US research has found that areas with higher student debt have much lower small business creation, and this could have worrying implications for small businesses in the UK too.
Burdened with debt
The Federal Reserve Bank of Philadelphia used Equifax consumer credit statistics and data from the Census Bureau running from the year 2000 to 2010, and found that a one standard deviation increase in student debt correlated to an average 25% fall in very small businesses (one-five employees).
The report’s authors believe that many students find themselves so burdened with debt that they’re unwilling, or unable, to take on any more to start a business.
While English students are not yet as indebted as their American counterparts, recent changes to tuition fees and student loan systems mean that undergraduate debts may soon hit an average of £44,000, an amount that could hang over them well into their 50s. If they continue to postgraduate education, the amount increases further still.
The new trend
Writing in The Economist, Lynn Martin, Director of the Centre for Enterprise at Manchester Metropolitan University, says that the small number of loans given under the UK Start-Up loan scheme since 2011 suggest that UK students are also becoming risk averse in the face of mounting debts.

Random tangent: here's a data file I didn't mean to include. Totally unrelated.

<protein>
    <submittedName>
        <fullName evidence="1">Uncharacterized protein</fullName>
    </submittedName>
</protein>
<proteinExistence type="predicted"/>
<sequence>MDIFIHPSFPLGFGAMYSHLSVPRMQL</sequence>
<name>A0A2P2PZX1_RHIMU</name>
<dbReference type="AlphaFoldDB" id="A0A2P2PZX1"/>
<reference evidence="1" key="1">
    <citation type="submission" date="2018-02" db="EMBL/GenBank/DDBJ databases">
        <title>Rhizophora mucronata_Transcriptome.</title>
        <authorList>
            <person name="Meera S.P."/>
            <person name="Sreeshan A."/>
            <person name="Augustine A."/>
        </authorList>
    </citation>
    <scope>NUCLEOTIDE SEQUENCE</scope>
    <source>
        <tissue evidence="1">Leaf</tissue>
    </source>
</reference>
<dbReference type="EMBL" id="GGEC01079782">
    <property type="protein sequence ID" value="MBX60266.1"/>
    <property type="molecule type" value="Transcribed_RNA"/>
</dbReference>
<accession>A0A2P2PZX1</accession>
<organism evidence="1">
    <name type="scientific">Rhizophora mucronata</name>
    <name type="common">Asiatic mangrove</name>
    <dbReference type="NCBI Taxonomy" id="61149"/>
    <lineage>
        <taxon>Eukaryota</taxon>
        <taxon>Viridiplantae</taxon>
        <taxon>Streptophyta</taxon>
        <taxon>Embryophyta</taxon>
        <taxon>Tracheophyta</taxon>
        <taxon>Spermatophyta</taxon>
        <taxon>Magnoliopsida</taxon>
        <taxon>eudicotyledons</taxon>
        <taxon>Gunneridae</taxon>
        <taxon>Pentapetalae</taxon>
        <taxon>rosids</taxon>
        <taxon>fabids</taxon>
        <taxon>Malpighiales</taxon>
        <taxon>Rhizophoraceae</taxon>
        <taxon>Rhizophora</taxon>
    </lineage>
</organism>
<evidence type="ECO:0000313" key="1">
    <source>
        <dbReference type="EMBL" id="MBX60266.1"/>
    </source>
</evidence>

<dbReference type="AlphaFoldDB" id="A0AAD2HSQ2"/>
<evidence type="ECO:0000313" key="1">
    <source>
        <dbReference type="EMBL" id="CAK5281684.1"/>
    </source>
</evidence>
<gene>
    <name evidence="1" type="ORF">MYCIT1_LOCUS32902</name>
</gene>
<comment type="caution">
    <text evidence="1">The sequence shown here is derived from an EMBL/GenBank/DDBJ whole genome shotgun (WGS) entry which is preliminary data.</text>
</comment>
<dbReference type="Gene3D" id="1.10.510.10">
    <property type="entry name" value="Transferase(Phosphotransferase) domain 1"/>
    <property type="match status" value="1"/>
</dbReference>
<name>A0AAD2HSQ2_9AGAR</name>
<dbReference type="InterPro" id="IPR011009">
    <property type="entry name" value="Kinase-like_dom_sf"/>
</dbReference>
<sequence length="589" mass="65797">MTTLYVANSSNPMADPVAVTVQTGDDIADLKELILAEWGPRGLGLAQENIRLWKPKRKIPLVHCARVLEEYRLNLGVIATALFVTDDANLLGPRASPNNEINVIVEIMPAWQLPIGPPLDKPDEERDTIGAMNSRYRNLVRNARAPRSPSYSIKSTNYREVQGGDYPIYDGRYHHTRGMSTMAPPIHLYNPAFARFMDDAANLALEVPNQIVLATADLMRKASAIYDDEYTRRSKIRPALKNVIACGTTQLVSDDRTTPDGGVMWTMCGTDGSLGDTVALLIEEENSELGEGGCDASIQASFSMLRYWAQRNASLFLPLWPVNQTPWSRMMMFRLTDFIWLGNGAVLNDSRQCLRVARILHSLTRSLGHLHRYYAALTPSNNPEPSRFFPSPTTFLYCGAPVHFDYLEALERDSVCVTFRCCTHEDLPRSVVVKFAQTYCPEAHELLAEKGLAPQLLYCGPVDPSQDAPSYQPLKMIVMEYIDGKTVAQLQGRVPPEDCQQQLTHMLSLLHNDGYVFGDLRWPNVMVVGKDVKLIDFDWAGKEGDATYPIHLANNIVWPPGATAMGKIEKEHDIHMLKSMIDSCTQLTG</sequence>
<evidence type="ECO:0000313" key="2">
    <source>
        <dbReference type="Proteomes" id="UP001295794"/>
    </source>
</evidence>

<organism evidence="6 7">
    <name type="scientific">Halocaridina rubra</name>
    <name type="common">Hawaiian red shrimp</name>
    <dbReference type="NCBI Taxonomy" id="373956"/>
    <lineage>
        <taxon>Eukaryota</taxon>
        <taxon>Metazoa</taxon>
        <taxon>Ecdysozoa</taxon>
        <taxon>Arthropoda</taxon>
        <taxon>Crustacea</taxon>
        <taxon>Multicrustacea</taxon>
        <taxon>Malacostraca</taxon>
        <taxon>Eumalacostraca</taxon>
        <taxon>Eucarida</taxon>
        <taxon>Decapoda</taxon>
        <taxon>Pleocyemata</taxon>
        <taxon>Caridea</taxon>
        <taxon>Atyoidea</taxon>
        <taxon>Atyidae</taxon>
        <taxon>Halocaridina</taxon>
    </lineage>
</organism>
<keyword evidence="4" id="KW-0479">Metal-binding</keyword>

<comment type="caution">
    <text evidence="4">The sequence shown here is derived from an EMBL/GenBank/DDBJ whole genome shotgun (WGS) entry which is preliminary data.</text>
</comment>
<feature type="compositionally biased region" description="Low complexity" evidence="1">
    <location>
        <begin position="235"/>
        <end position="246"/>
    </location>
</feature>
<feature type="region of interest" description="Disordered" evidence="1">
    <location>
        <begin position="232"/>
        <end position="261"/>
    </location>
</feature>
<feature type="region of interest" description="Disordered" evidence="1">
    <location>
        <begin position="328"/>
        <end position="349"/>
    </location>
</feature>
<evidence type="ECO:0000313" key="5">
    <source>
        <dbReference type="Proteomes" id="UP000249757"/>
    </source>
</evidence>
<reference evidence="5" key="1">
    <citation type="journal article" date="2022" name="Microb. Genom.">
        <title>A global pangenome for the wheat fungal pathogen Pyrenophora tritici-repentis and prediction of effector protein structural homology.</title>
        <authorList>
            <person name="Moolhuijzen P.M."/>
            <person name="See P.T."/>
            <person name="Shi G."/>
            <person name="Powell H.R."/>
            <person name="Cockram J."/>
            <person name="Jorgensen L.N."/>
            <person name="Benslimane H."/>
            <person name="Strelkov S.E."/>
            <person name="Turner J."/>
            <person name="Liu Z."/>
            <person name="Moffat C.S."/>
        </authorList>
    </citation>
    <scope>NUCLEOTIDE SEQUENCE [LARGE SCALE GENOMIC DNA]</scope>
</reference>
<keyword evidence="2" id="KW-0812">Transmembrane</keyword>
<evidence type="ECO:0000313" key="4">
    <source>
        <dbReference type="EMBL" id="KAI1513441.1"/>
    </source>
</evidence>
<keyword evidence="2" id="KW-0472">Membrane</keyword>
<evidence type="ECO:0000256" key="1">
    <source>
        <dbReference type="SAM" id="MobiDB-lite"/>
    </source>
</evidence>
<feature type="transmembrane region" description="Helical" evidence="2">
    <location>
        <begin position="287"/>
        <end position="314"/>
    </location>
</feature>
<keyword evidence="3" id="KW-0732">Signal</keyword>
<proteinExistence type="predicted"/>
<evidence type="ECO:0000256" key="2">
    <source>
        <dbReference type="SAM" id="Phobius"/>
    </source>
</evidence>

Worse still, many of these same students are ‘capital lite’, meaning they have few assets. A trend unlikely to change following the introduction of the new Mortgage Market Review (MMR) guidelines, which mean that student loan repayments are now considered in mortgage applications.
Currently, UK SMEs often use their homes as security for business loans. But this ‘capital lite’ generation is far less likely to have that option open to them. Or at least will only be able to consider it much later in their lives. So at best we might see new SMEs growing more slowly in the absence of access to loans. At worst we could see at lot less SMEs in the future.
99% of UK businesses are SMEs. They employ 81.6% of the UK workforce and have a combined turnover of around £3,300bn. If SMEs suffer, the wider economy suffers. This is a trend that must be understood, and existing SMEs must support one another for the sake of a stable, productive economy.
For more advice or assistance with debt and cash flow, contact a Dukes Bailiffs advisor today.